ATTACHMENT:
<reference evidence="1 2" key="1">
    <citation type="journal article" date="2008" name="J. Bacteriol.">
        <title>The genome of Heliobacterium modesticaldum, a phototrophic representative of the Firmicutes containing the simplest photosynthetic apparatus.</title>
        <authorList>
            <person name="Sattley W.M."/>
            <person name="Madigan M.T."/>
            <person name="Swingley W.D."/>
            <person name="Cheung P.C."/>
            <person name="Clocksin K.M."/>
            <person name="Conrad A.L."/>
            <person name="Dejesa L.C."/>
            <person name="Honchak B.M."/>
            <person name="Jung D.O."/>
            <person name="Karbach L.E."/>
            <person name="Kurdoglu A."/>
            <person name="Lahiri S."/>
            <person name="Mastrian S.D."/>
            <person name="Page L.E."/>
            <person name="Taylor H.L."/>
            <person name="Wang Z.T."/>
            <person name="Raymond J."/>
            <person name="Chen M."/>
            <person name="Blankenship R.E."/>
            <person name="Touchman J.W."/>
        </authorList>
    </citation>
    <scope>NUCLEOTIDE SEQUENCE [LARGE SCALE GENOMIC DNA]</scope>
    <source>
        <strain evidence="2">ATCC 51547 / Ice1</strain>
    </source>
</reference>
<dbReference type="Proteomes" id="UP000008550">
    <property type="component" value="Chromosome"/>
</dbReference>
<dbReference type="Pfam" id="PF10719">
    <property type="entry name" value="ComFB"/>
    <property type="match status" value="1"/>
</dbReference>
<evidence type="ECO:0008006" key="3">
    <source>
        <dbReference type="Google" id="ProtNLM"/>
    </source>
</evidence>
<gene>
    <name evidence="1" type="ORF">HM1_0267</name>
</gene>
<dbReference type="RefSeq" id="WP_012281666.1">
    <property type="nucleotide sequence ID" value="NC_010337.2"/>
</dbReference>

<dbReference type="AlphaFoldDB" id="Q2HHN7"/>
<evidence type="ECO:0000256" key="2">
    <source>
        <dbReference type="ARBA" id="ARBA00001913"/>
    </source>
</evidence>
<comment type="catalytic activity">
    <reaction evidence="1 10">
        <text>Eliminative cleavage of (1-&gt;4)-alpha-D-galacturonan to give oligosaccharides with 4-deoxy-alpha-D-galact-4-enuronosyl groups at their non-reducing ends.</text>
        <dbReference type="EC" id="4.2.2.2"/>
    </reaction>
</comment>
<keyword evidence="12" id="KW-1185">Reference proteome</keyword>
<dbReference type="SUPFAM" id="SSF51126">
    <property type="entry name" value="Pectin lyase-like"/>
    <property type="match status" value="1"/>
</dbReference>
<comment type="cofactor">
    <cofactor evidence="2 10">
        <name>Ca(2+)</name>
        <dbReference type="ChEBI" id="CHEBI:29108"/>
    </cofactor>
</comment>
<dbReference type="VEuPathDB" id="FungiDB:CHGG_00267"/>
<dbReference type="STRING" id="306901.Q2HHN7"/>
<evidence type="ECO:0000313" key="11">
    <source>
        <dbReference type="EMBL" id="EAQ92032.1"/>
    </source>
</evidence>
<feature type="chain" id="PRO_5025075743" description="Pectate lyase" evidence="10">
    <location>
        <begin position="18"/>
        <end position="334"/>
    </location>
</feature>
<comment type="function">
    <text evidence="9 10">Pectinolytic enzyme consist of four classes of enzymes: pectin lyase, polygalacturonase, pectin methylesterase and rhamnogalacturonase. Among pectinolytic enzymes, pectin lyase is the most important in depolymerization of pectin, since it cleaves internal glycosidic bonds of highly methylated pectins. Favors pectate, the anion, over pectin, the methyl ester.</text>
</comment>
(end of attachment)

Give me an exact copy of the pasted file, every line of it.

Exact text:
<reference evidence="1 2" key="1">
    <citation type="journal article" date="2008" name="J. Bacteriol.">
        <title>The genome of Heliobacterium modesticaldum, a phototrophic representative of the Firmicutes containing the simplest photosynthetic apparatus.</title>
        <authorList>
            <person name="Sattley W.M."/>
            <person name="Madigan M.T."/>
            <person name="Swingley W.D."/>
            <person name="Cheung P.C."/>
            <person name="Clocksin K.M."/>
            <person name="Conrad A.L."/>
            <person name="Dejesa L.C."/>
            <person name="Honchak B.M."/>
            <person name="Jung D.O."/>
            <person name="Karbach L.E."/>
            <person name="Kurdoglu A."/>
            <person name="Lahiri S."/>
            <person name="Mastrian S.D."/>
            <person name="Page L.E."/>
            <person name="Taylor H.L."/>
            <person name="Wang Z.T."/>
            <person name="Raymond J."/>
            <person name="Chen M."/>
            <person name="Blankenship R.E."/>
            <person name="Touchman J.W."/>
        </authorList>
    </citation>
    <scope>NUCLEOTIDE SEQUENCE [LARGE SCALE GENOMIC DNA]</scope>
    <source>
        <strain evidence="2">ATCC 51547 / Ice1</strain>
    </source>
</reference>
<dbReference type="Proteomes" id="UP000008550">
    <property type="component" value="Chromosome"/>
</dbReference>
<dbReference type="Pfam" id="PF10719">
    <property type="entry name" value="ComFB"/>
    <property type="match status" value="1"/>
</dbReference>
<evidence type="ECO:0008006" key="3">
    <source>
        <dbReference type="Google" id="ProtNLM"/>
    </source>
</evidence>
<gene>
    <name evidence="1" type="ORF">HM1_0267</name>
</gene>
<dbReference type="RefSeq" id="WP_012281666.1">
    <property type="nucleotide sequence ID" value="NC_010337.2"/>
</dbReference>

<dbReference type="AlphaFoldDB" id="Q2HHN7"/>
<evidence type="ECO:0000256" key="2">
    <source>
        <dbReference type="ARBA" id="ARBA00001913"/>
    </source>
</evidence>
<comment type="catalytic activity">
    <reaction evidence="1 10">
        <text>Eliminative cleavage of (1-&gt;4)-alpha-D-galacturonan to give oligosaccharides with 4-deoxy-alpha-D-galact-4-enuronosyl groups at their non-reducing ends.</text>
        <dbReference type="EC" id="4.2.2.2"/>
    </reaction>
</comment>
<keyword evidence="12" id="KW-1185">Reference proteome</keyword>
<dbReference type="SUPFAM" id="SSF51126">
    <property type="entry name" value="Pectin lyase-like"/>
    <property type="match status" value="1"/>
</dbReference>
<comment type="cofactor">
    <cofactor evidence="2 10">
        <name>Ca(2+)</name>
        <dbReference type="ChEBI" id="CHEBI:29108"/>
    </cofactor>
</comment>
<dbReference type="VEuPathDB" id="FungiDB:CHGG_00267"/>
<dbReference type="STRING" id="306901.Q2HHN7"/>
<evidence type="ECO:0000313" key="11">
    <source>
        <dbReference type="EMBL" id="EAQ92032.1"/>
    </source>
</evidence>
<feature type="chain" id="PRO_5025075743" description="Pectate lyase" evidence="10">
    <location>
        <begin position="18"/>
        <end position="334"/>
    </location>
</feature>
<comment type="function">
    <text evidence="9 10">Pectinolytic enzyme consist of four classes of enzymes: pectin lyase, polygalacturonase, pectin methylesterase and rhamnogalacturonase. Among pectinolytic enzymes, pectin lyase is the most important in depolymerization of pectin, since it cleaves internal glycosidic bonds of highly methylated pectins. Favors pectate, the anion, over pectin, the methyl ester.</text>
</comment>